Matrimonio (Wedding), 2016-2017
Photography, video, sound
Wedding photography has its codes, its rites. Town, church, bouquets, sparkling wine, cake and buffet are among the steps that must be respected along the path of happiness, which is adorned with scenery, promenades at sunset or melancholy ruins, a future with a twilight horizon. Each sequence must be immortalized in photography so that those moments remain engraved in the memory as are the names within the exchanged faiths.
Like the silver cutlery given to the wedding ̶ the metal on which the first photographs were engraved ̶ the most beautiful day of life, what we would like to be like this, festive and luminous, nevertheless slips slowly into the shadows of daily collapse. Memories and photographs fade while love languishes. Cruel alchemy that sees gold become lead, the wedding dress extinguishes as dim the light of the lamp. What then runs through the surface of the image reveals the drowning, the floating ghost. Which of the two after the divorce will keep those photographs that have suddenly become strangers? What goes away, what remains, the one that still loves? Divorce photography still needs to be invented.
Marilisa Cosello has decided since some years to question the photographic archive: the first of her own family chronicle in which the mysteries and doubts emerge for those who can read the lightning of childhood, the summers on the beaches of the Adriatic, the costumes at parties medium or birthdays in the garden. Marriage, are the archives of others, collected during a trip abroad, reproduced and reworked to give them a new reading, denying photography any definitive character. Far from yielding to the temptation of the hunt for the vernacular image that is very fashionable today in the world of photography, these photographs are the material of a reflection on the destiny of women, the stereotypes to which everything forces or leads them.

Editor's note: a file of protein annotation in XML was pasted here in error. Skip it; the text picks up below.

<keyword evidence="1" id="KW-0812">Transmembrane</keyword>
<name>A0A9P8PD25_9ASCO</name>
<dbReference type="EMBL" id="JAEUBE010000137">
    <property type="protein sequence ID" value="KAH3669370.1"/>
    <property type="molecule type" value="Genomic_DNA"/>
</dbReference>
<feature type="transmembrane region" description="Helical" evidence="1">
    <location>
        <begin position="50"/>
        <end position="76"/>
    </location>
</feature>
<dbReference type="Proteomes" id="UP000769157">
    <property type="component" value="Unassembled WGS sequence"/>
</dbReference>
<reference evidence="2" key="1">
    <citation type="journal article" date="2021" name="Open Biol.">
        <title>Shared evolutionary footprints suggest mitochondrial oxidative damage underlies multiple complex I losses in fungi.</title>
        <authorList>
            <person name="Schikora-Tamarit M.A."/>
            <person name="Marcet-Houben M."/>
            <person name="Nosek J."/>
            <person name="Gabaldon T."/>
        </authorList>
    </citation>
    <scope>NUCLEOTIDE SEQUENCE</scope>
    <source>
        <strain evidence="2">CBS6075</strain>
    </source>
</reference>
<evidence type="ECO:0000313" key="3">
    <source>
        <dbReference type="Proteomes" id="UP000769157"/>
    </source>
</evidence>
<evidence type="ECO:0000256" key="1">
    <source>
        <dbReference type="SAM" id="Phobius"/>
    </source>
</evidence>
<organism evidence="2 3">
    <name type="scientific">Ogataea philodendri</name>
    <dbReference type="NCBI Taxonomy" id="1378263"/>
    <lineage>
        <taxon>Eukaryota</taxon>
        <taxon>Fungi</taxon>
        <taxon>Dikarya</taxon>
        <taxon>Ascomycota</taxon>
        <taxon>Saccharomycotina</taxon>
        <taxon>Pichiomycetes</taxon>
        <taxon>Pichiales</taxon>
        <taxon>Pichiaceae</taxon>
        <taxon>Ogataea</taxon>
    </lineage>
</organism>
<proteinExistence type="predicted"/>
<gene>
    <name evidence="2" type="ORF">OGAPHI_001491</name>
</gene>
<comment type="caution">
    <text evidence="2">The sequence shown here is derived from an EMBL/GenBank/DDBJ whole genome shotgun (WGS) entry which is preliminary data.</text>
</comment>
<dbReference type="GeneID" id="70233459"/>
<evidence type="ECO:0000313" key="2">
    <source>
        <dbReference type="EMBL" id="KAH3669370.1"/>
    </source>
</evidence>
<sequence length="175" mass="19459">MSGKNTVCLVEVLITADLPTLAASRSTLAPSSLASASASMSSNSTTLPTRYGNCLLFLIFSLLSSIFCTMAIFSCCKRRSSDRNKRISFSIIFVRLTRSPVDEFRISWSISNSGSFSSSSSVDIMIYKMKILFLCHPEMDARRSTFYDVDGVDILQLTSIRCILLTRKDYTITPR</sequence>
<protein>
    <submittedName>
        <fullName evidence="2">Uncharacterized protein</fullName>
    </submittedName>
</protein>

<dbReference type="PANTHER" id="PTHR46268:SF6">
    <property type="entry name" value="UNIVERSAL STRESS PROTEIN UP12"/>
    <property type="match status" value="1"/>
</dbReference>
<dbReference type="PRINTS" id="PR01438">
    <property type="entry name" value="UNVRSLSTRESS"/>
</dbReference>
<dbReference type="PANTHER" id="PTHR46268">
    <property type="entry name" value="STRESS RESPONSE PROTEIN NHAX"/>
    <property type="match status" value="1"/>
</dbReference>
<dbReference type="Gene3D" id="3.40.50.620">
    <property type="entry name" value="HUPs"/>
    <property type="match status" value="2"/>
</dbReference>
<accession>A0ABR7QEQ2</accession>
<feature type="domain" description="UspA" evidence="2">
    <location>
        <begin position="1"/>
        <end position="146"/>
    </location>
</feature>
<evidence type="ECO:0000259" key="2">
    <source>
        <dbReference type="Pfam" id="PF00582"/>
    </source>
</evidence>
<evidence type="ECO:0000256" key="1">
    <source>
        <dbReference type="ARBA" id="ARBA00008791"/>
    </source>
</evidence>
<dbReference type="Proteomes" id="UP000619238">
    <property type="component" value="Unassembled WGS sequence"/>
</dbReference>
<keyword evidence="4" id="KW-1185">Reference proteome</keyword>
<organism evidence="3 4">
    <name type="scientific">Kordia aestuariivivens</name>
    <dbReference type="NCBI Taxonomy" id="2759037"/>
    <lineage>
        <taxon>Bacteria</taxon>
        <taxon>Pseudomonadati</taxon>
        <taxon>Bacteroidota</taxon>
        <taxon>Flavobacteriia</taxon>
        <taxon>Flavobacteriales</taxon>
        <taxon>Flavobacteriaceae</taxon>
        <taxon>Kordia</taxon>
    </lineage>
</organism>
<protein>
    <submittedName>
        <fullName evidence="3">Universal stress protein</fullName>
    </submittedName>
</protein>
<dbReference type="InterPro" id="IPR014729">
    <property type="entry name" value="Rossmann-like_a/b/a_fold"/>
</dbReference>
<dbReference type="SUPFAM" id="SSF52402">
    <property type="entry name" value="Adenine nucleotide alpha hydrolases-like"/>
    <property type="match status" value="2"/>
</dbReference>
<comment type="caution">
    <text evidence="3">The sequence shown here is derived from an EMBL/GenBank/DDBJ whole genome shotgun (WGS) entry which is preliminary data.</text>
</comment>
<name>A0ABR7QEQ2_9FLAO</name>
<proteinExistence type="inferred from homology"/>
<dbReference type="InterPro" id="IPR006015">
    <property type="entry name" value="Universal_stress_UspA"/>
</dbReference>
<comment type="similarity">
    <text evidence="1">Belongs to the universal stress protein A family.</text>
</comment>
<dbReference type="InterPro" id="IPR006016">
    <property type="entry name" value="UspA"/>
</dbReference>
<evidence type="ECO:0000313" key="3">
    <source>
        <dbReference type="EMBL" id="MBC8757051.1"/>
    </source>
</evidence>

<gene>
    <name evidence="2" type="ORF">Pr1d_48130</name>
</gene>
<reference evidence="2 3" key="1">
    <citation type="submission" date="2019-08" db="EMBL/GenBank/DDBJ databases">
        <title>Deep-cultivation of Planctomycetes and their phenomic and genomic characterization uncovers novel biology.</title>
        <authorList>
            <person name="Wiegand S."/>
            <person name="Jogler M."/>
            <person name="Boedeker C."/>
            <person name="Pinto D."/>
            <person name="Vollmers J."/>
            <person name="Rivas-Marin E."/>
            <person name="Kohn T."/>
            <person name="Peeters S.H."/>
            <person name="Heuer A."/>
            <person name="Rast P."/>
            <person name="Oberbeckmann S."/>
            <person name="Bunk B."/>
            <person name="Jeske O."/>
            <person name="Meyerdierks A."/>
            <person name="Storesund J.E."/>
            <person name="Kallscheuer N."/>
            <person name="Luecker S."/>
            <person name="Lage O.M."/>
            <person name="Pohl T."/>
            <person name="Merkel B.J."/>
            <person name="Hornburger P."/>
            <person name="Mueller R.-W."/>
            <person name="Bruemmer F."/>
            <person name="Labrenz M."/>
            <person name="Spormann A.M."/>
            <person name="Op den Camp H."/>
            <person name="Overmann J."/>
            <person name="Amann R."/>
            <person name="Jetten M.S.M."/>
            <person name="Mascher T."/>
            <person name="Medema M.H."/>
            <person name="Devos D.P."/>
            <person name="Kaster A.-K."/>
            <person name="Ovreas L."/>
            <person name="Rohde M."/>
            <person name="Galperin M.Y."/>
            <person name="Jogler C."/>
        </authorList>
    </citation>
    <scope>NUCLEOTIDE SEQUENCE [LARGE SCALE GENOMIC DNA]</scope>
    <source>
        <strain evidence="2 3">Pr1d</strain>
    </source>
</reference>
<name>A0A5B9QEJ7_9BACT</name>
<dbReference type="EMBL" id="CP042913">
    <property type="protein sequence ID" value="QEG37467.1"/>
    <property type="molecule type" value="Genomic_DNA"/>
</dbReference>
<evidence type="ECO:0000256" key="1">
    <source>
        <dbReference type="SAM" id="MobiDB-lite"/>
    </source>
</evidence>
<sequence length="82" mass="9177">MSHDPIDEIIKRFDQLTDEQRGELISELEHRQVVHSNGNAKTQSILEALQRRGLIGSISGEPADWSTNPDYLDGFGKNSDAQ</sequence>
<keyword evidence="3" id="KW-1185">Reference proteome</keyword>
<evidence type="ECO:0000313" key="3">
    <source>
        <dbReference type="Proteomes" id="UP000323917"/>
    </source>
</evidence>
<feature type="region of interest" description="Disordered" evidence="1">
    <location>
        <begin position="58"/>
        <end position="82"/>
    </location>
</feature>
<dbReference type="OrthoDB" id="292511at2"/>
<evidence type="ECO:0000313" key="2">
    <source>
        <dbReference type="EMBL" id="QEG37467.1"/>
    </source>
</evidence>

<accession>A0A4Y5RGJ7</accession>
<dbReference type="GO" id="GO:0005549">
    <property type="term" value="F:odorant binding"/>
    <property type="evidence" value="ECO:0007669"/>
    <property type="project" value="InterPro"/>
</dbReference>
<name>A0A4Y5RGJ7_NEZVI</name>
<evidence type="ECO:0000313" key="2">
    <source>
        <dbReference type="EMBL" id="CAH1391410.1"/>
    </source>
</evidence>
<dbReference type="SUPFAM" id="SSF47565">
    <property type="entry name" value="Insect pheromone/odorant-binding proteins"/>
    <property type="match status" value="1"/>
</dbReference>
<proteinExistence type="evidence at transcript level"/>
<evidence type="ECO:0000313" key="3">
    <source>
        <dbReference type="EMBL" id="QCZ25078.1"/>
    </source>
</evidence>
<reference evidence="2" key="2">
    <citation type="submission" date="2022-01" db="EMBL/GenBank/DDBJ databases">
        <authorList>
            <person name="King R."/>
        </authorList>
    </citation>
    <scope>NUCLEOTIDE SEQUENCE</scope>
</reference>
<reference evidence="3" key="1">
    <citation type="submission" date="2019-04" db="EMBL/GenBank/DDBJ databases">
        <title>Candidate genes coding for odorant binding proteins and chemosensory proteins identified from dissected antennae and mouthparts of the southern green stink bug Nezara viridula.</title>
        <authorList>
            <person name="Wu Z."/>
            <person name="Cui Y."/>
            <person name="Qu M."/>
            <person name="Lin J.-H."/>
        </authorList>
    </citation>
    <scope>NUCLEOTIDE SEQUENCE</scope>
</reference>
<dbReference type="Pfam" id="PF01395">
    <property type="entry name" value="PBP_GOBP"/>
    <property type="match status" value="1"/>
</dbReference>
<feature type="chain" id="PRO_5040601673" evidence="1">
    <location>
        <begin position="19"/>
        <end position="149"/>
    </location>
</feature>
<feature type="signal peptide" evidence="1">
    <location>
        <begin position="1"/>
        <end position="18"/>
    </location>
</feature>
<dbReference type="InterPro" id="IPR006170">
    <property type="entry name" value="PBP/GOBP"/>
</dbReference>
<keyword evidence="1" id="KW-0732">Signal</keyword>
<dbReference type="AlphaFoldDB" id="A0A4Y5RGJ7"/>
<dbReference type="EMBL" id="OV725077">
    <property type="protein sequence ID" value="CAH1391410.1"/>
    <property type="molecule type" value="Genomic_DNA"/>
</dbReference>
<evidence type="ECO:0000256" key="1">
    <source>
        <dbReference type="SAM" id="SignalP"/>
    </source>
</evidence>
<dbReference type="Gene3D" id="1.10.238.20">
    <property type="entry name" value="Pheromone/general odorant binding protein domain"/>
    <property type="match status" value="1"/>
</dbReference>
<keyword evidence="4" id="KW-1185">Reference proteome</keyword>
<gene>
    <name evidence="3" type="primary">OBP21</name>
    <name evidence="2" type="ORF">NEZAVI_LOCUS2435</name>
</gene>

The document here fades in front of the demonstration: she shoots them again; underexposing them, interprets them and resumes them as a spectacle whose recreation would give one's sense, opposing to the certainty of the image the precariousness of its destiny. The existence of those who were once imprinted upon us, of which we will know nothing but that appearance that vanishes, will perhaps betray the image, abandoning it without regrets. And yet no stride, there is no desperation in the path of Marilisa Cosello, no lesson to inflict. There remains only the flagrant finding of the transience of those images composed in the present but conjugated to an uncertain future.
Director of the Musée de la Photographie in Charleroi